Kyoto is famous for kaiseki cuisine. Kaiseki is an exquisite multi-course meal. It can even be considered as an art form, where one tries to balance the taste, texture, appearance, and colors of food. It goes without saying that only fresh, seasonal ingredients are used. The dishes are served in carefully selected bowls and plates, that enhance both the appearance and the seasonal theme of the meal.
The word kaiseki may also be used to refer to the meal served at a tea ceremony, although one may also add term ‘cha’ (as in chakaiseki) to indicate the difference with restaurant kaiseki.
One rainy October day in Kyoto, friends invited me to a kaiseki lunch. We walked through a few bustling, touristic Kyoto streets and ended up at this little place:
Our meal was comprised a multitude of mouth-watering courses, several of which involved tofu. Now, before any Western readers start turning up their noses, you must take into account that Japanese tofu is nothing like the tofu you can get in the West. Western tofu is often tasteless with a rubber-like texture. Japanese tofu comes in a wide variety of delicious tastes and has textures ranging from silky to firm. And I have the impression that Kyoto is famous for tofu as well as for kaiseki.
All this exquisiteness comes at a price. While the standard price for a lunch in Japan is about 1000 yen, a kaiseki meal will easily set you back 3000 yen or more.
i’ve had both kaiseki meal as well as tofu nabe, separately, and both were equally good. from all the places i’ve been in japan, kyoto has always been my favorite. and the experience i had with kyoto ryori was excellent. though i probably won’t be having any of these anytime soon, i’m excited for my tokyo business trip in 2 weeks time. though it’ll be short, i can’t wait to once again eat in japan, no matter how simple the food will be.
I notice that each dish has its own size and shape. Is there any reason for that?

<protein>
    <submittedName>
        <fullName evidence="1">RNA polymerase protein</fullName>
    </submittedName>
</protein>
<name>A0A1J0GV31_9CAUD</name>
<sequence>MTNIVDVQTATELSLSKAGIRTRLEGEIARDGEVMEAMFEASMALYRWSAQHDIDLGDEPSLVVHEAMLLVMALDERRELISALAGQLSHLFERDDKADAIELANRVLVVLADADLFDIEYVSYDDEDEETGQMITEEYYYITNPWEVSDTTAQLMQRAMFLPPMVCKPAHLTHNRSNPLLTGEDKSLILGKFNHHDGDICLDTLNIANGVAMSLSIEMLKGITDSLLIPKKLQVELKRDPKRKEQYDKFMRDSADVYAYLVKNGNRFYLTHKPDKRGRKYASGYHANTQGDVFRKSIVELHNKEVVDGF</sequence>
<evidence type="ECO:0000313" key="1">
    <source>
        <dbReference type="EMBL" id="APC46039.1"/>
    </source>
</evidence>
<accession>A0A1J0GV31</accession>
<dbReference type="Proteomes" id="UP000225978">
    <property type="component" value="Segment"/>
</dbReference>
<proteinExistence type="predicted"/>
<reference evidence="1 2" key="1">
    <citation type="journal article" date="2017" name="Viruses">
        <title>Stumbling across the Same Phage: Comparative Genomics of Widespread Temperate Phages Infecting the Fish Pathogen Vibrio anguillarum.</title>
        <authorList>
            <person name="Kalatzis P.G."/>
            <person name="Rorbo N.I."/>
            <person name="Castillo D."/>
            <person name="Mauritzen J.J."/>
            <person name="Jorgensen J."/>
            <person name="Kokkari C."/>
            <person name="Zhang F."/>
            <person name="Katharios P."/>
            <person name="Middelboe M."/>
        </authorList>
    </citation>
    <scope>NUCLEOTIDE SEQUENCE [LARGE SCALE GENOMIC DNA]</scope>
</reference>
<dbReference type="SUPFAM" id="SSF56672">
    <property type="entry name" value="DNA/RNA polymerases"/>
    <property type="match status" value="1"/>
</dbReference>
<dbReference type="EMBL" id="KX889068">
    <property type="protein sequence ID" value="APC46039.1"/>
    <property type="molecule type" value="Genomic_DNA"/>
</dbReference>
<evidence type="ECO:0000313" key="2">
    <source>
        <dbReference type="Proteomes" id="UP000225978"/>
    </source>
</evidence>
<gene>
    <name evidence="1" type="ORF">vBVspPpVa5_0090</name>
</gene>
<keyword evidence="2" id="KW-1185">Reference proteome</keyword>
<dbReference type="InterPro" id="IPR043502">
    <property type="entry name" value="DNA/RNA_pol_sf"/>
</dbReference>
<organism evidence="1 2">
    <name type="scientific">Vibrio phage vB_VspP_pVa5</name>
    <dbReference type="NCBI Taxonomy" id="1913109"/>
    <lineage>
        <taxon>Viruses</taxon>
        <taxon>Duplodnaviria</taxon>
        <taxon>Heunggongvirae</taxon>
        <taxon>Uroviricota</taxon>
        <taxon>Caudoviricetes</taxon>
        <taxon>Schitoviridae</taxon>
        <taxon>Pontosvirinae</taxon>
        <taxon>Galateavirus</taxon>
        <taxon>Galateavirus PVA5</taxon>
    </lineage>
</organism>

Originally, Warabi Mochi was served in spring at a tea ceremony. So, Warabi Mochi is a seasonal word for spring in Haiku(俳句). Haiku is a Japanese poem of seventeen syllables. Nowadays, Warabi Mochi is popular in the summertime.
Because its cool appearance is suitable for the hot season. It’s restaurant name is ‘美登幸 :mitokou’. There is 季節のわらびもち on the menu at this restaurant.
It means the Warabi Mochi of the seasons. For example, sake lees(酒粕:sakekasu) is kneaded in the Warabi Mochi in January. Japanese citron(柚子:yuzu) is kneaded in it in December.
Thank you so much for this! I learned a lot from your explanation. Exactly what I needed to know 🙂
I was in Kyoto about 10 days ago, actually! I’ve been following you for a long time. It has always been my dream to visit Japan, and your blogs about Japanese culture have always been fascinating and fun to read. I finally got the chance to go to Japan, and I’m actually here now. Thanks for all your wonderful blog posts!
Good for you that you finally got to visit Japan! Here’s to living the dream 🙂 And thanks for your encouraging words.
That looks absolutely delicious. Definitely one for the list for when I’ll visit Japan. 🙂
Thanks for the great tip!
One of these days I’ll write about the tofu restaurant I visited in Kyoto. Beautiful setting and the best tofu I had in Japan.